The United Nations Office for the Coordination of Humanitarian Affairs reported that over 3,000 families were affected by Cyclone Luban. About 2,203 families were displaced from their homes in the districts of al-Masilah, Sayhut, Huswain, Qishn, and al-Ghaydah City in al-Mahrah.

UN Special Envoy to Yemen Martin Griffiths is scheduled for a visit next Sunday to Ta’iz. Also in the works are plans for UN-sponsored meetings with the Yemeni government, Houthi representatives, and other regional and international actors in Nairobi in the near future.

The Hadi government’s Ministry of Planning and International Cooperation collaborated with UN Organization for the Coordination of Humanitarian Affairs in a workshop to address Yemen’s 2019 humanitarian response plan in Aden.

August 1-6: Attacks in Hudaydah continue; coalition ties with al-Qaeda revealed


After facing criticism and threats for attacking vessels in the Red Sea, the Houthis announced a halt on naval military activity. The ceasefire will take place from August 1 to 15, according to Houthi leader Mohammed al-Houthi, who said this period could be extended with the cooperation of the coalition.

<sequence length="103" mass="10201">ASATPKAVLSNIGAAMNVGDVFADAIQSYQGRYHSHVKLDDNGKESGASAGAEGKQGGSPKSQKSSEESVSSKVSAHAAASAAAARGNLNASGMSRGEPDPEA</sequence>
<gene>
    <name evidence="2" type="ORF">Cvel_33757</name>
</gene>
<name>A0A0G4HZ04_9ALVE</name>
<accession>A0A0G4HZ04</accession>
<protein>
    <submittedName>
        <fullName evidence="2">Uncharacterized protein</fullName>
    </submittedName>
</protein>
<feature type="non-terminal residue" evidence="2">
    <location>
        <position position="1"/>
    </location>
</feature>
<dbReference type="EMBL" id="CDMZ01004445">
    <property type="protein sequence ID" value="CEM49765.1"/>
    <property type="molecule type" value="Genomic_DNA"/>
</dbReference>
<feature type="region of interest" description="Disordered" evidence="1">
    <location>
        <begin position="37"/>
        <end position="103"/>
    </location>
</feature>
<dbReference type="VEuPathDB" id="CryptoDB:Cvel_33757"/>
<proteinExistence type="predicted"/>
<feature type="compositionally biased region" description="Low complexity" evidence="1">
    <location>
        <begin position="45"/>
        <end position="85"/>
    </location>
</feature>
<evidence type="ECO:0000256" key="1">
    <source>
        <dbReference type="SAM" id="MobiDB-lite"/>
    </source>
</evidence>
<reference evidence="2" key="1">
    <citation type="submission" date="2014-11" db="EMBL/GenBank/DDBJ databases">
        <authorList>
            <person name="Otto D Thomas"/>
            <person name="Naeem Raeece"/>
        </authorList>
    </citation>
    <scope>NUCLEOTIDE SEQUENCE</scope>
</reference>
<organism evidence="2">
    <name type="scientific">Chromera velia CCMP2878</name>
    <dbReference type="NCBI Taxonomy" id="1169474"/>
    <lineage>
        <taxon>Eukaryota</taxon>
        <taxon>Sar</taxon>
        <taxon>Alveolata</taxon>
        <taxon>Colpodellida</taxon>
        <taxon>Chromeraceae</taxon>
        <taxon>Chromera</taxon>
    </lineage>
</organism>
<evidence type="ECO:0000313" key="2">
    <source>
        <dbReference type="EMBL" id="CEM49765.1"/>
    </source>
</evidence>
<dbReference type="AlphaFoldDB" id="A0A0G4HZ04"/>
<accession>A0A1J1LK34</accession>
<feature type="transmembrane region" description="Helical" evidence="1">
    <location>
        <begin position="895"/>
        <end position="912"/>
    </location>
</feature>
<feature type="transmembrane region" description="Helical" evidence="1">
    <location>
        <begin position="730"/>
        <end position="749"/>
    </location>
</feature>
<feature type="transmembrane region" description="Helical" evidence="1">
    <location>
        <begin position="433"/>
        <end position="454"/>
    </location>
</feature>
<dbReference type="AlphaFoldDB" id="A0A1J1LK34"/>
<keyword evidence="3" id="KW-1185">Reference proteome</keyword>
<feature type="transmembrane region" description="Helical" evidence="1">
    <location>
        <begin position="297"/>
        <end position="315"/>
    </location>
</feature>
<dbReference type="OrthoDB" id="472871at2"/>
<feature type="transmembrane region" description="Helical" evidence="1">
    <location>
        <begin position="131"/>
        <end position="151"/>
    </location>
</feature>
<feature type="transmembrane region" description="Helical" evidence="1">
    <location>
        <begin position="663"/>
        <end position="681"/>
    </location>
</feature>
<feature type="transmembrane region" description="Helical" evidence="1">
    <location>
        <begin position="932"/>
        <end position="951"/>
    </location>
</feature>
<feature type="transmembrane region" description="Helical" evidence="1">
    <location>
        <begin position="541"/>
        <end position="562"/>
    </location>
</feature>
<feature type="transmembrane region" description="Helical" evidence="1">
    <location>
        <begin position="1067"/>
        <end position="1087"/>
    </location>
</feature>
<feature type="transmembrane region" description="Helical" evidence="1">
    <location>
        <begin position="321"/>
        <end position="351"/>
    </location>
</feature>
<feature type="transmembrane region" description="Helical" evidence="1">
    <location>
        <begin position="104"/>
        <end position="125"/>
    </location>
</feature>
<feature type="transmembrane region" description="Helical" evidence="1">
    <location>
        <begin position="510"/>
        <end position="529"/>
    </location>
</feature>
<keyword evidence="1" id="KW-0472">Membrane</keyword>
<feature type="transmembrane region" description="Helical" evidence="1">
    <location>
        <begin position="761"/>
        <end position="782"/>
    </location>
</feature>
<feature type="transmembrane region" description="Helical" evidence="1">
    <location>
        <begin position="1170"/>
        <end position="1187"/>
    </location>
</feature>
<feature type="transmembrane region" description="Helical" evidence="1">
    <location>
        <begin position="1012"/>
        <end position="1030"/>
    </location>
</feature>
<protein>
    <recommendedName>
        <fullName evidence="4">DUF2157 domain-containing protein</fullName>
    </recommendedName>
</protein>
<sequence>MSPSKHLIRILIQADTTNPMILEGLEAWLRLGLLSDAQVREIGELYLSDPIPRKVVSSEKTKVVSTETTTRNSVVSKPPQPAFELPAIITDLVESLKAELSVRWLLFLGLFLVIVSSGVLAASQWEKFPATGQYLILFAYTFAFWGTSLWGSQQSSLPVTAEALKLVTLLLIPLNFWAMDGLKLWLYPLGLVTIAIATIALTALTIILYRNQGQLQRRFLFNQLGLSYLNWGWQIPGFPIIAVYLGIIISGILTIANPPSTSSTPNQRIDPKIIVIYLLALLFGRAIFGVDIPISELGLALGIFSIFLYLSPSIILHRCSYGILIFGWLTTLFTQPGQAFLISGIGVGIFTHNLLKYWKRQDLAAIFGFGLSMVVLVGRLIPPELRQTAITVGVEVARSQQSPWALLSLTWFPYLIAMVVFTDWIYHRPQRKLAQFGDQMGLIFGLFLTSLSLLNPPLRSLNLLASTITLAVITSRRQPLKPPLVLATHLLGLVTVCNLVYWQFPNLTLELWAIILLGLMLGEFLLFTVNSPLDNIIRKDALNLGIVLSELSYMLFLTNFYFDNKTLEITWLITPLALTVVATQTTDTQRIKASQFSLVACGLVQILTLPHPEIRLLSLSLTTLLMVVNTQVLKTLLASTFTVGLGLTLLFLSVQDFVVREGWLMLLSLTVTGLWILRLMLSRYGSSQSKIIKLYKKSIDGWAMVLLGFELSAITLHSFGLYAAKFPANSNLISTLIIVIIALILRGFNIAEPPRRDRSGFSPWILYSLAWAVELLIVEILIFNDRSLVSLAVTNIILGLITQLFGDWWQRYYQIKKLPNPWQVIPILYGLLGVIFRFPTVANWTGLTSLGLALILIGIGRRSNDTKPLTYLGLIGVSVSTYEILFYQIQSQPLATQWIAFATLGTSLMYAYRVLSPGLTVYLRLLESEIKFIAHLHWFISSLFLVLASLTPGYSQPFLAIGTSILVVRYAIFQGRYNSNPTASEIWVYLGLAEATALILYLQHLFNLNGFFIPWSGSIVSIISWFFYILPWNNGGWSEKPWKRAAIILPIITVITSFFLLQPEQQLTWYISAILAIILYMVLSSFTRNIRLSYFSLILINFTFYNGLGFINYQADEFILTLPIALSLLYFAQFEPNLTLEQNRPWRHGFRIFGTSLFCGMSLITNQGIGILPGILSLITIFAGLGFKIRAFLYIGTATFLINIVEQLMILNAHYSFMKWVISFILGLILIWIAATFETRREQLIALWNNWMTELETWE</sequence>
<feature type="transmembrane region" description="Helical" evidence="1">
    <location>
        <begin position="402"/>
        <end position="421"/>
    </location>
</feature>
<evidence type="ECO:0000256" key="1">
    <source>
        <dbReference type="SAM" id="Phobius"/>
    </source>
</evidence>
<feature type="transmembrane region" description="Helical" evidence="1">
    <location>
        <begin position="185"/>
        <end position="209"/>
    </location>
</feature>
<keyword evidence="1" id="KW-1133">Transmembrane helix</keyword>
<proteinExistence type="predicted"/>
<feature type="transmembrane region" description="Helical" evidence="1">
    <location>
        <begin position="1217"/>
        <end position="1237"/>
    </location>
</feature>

April 11-17: Shaky ceasefire takes hold one week before scheduled peace talks

Monday, April 11Yemen’s ceasefire, which was scheduled to begin at midnight on April 10, was delayed 24 hours. Soon after the truce took hold on Monday, both sides accused one another of breaking it. The typically pro-Hadi government site Mareb Press reported violations by Houthi forces, while the pro-Houthi outlet Al-Masirah documented continued Saudi-led coalition airstrikes near San’a, Ta’iz, and other provinces. Despite these violations, the ceasefire remained in place. 

Tuesday, April 12 Four people were killed and eight others wounded in Aden on Tuesday when a suicide bomber blew himself up near a group of young army recruits. The Islamic State group claimed responsibility for the attack.

Wednesday, April 13 Mareb Press reported that a pro-Hadi military commander was killed in Nihm, east of San’a, during clashes with Houthi forces. The source claims that Houthi fighters initiated the attack in violation of the ongoing ceasefire and a number of the rebels were killed and injured in the exchange. Here is the same story, from the Gulf News perspective.